The UK construction skills shortage is forcing many firms to turn away work according to new findings from ECIS, the employee benefits company for the construction industry.
In a survey of 200 tradespeople including plumbers, builders and electricians, 24% of the respondents said they had struggled to find skilled people in the past year. As a result, out of this group, half said they have had to turn work away. Furthermore, 48% said the skills shortage had put more pressure on them as a business and, worryingly, 19% had employed unskilled labour to help meet demands.
Plumbers, electricians, painters and decorators, along with general builders, have been the most affected by the skills shortage according to the survey and had to say 'no' to new business.
Perhaps not surprisingly, a massive 87% of workers surveyed in the construction sector would encourage a young person to join their industry. Despite these pressures, only 15% of respondents have considered leaving their profession in the past year – a significant drop on the findings of the survey last year, when 26% said they had thought about forging a new career outside of the sector.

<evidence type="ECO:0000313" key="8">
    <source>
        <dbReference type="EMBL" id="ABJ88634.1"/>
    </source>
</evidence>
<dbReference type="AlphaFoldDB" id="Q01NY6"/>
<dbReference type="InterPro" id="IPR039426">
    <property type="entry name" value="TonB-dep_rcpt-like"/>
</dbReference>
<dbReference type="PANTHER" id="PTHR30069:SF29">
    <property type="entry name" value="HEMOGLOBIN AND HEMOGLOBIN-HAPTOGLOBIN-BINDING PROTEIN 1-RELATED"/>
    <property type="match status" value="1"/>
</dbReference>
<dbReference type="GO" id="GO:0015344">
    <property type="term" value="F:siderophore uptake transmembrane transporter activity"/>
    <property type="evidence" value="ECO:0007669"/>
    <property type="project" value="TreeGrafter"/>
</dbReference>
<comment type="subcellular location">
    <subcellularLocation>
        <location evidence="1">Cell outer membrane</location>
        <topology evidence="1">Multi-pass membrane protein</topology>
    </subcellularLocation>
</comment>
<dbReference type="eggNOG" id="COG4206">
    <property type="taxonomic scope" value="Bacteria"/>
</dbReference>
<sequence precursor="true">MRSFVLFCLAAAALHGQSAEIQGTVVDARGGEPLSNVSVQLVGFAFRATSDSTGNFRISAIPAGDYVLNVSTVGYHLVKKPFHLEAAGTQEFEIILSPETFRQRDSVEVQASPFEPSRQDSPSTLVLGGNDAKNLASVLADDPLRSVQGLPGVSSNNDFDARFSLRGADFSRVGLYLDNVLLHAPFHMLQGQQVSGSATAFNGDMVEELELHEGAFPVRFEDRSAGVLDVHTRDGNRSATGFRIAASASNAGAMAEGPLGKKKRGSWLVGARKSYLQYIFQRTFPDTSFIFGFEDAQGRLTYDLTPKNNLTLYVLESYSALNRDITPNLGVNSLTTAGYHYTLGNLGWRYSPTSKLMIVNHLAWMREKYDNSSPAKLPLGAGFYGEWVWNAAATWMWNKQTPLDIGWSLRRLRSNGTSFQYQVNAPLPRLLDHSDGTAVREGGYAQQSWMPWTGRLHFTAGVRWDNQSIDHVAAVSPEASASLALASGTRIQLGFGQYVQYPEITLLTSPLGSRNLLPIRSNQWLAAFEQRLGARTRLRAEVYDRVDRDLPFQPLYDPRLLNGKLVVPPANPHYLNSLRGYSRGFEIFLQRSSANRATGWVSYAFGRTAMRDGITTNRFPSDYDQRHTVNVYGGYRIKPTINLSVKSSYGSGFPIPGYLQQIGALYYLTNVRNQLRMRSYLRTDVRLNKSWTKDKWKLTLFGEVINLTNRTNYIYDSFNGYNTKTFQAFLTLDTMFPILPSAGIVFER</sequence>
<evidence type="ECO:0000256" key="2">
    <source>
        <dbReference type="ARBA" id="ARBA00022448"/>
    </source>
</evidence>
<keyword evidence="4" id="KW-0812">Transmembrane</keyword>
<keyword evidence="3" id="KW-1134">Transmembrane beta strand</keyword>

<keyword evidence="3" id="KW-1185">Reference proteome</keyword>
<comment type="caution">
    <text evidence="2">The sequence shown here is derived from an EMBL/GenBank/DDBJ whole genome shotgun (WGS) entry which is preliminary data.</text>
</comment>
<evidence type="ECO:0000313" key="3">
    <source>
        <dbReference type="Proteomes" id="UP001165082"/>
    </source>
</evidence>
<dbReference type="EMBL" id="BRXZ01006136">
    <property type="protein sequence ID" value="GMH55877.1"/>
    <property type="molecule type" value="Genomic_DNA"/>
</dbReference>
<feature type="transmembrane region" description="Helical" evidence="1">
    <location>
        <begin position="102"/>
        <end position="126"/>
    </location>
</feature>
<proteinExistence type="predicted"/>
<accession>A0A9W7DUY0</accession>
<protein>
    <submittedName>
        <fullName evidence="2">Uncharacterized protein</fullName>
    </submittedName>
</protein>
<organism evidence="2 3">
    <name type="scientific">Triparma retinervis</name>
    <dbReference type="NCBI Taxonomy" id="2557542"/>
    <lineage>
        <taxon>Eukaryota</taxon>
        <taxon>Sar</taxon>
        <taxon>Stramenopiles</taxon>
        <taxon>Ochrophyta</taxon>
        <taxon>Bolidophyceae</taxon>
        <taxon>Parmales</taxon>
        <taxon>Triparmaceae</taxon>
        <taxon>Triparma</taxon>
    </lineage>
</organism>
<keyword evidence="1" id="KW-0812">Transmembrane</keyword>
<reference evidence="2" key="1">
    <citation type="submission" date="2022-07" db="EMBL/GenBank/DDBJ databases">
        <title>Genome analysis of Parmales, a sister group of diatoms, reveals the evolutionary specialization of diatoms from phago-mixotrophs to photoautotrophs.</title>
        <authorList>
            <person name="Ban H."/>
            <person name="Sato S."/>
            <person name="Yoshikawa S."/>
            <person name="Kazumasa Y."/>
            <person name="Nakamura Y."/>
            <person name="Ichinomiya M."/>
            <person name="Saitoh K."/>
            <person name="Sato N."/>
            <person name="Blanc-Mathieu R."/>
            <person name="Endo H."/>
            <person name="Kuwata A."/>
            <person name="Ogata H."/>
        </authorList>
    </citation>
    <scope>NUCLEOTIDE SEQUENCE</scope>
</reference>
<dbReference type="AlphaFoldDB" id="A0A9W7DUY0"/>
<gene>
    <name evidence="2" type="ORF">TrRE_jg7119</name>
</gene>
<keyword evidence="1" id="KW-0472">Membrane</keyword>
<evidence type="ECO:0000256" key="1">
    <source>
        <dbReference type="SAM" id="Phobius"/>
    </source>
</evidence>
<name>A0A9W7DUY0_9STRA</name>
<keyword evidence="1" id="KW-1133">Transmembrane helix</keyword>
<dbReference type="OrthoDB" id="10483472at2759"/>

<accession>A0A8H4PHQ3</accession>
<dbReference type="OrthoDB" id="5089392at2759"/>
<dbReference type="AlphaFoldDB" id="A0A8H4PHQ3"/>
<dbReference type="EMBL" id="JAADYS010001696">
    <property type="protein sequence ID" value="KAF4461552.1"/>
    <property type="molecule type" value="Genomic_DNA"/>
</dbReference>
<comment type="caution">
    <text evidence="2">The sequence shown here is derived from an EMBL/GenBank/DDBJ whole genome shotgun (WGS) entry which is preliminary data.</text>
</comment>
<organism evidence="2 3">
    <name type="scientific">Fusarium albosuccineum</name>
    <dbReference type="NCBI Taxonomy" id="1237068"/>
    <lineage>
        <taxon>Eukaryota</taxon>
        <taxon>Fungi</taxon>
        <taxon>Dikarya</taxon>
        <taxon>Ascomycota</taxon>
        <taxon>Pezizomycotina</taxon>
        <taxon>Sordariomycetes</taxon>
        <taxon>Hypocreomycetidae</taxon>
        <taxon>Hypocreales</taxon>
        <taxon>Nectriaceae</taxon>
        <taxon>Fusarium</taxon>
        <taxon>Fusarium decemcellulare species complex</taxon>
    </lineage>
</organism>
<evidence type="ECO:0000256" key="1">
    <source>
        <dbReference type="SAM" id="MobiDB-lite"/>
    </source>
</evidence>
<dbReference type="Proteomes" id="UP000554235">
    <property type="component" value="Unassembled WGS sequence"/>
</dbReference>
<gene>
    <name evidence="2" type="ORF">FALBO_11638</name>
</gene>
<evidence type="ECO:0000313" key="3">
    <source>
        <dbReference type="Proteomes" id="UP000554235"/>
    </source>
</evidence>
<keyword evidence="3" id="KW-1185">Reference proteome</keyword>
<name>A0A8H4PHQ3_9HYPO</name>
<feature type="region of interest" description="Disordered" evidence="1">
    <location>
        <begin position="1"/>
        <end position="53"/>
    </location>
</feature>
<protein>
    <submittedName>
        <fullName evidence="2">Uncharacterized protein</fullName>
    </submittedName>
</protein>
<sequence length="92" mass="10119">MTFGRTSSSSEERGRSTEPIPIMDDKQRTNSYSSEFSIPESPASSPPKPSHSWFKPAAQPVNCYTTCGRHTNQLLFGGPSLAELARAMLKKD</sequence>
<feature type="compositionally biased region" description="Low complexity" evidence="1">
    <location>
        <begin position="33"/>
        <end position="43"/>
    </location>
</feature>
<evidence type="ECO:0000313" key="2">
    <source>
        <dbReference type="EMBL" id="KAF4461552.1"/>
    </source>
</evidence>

Phil Scarrett, sales and marketing director for ECIS, said: "No business wants to turn work away so the feedback from this survey really underlines how serious the skills shortage issue has become. However, with demand outstripping supply, tradespeople may find themselves in a more powerful position when negotiating contracts which is perhaps why overall, only 15% have considered a change of career in the past year. It is also little wonder that 87% feel there are good opportunities for young people in their sector.
"With one in five firms resorting to unskilled labour to fulfil contracts and the new Construction and Design Management regulations in place from 6 April, contractors who are already under pressure will have their work cut out to ensure workplace risks are properly managed."